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Subject: Re: [Boost-users] apply std::pow to vector or matrix
From: Max S. Kaznady (max.kaznady_at_[hidden])
Date: 2010-07-13 11:03:18

Actually, in the code I have to first fill a vector and then apply an
operation, so if I'm just applying the operation then Boost is faster
with iterators (manually, I can fill and apply the operation in one
line of code; for iterators it's 2 lines). There is also quite a lot
of uncertainty (I included unbiased std dev estimates):

Boost transform avg time:
0.001945000000000 +/- 0.003958350900841
Boost for_each avg time:
0.001751000000000 +/- 0.003800716188346
Boost manual fill avg time:
0.001591000000000 +/- 0.003657876023829
GSL avg time:
0.001625000000000 +/- 0.003689273109110

I agree - using iterators it the way to go. The code is more readable,
and you do actually get a performance boost, since most of the time
you're not filling the vector and applying an operation - you are just
applying an operation to a vector which has already been filled.


On Mon, Jul 12, 2010 at 4:02 AM, Robert Jones <robertgbjones_at_[hidden]> wrote:
> On Sun, Jul 11, 2010 at 10:35 PM, Max S. Kaznady <max.kaznady_at_[hidden]>
> wrote:
>> I wrote some benchmarks for Boost and GSL where I initialize a vector
>> of random numbers and then raise it to some random exponent, and I
>> redo the operations a certain number of times and report the average
>> time.
>> std::transform and std::for_each take the same time, GSL's filling in
>> manually and Boosts's filling in manually also take the same time BUT,
>> manual fil is a bit faster than using std::transform and
>> std::for_each. Any ideas why?
>> Runtimes:
>> Boost vector initialization:
>> 0.000000000000000
>> GSL vector initialization:
>> 0.000000000000000
>> Boost transform avg time:
>> 0.002141000000000
>> Boost for_each avg time:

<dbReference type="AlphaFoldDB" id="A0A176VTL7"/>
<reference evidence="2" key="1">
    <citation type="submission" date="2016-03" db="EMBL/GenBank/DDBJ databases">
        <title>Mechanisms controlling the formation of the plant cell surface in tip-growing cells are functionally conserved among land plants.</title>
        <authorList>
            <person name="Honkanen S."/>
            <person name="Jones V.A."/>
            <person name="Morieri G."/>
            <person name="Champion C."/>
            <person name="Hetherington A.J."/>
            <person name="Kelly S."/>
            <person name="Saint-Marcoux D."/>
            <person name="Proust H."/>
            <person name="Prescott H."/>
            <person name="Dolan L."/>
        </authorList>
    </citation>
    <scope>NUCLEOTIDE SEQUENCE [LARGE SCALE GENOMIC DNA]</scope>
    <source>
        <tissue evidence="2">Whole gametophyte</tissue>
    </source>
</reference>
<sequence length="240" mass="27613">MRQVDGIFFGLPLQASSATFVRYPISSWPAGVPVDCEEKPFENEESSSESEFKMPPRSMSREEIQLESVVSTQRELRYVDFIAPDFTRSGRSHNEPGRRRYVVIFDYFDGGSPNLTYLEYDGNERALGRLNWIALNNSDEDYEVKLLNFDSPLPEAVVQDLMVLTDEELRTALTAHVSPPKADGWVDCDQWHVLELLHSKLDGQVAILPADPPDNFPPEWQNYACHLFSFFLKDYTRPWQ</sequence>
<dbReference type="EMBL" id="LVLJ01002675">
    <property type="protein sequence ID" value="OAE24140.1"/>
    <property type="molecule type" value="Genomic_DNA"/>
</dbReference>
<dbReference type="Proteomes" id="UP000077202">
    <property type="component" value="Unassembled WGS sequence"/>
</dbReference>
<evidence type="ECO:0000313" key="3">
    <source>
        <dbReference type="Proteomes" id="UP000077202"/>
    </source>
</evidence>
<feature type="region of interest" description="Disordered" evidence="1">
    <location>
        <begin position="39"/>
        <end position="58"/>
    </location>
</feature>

>> 0.002094000000000
>> Boost manual fill avg time:
>> 0.001811000000000
>> GSL avg time:
>> 0.001820000000000
> Hi Max
> First thing I should say is that I am NOT in any sense an expert on the
> finer
> aspects of performance, so you may want to take anything I say with a large
> dose of salt!
> Second, I am reminded of the much quoted rules of optimization
> * Don't
> * Don't yet (for experts)
> * If you must, profile first
> Obviously you are profiling, but is it conclusive? What is the statistical
> uncertainty
> in your results, especially compared to the observed differences?
> All that said, I am unsurprised that hand rolled loops are a little faster.
> Using algorithms
> also uses a Boost.Bind invocation on each iteration, with all the overhead
> and lack
> of localisation that implies. You might want to try custom functors
> (inlined), to see how
> the performance numbers compare.
> However, stepping back, does your application really require the last word
> in performance?
> In most of your code, would clarity and expressiveness be more valuable that
> a small
> performance boost? Would your numbers be repeated in a more realistic
> application, and
> would these performance differences be significant against a broader
> background?
> Regards
> - Rob.
> _______________________________________________
> Boost-users mailing list
> Boost-users_at_[hidden]

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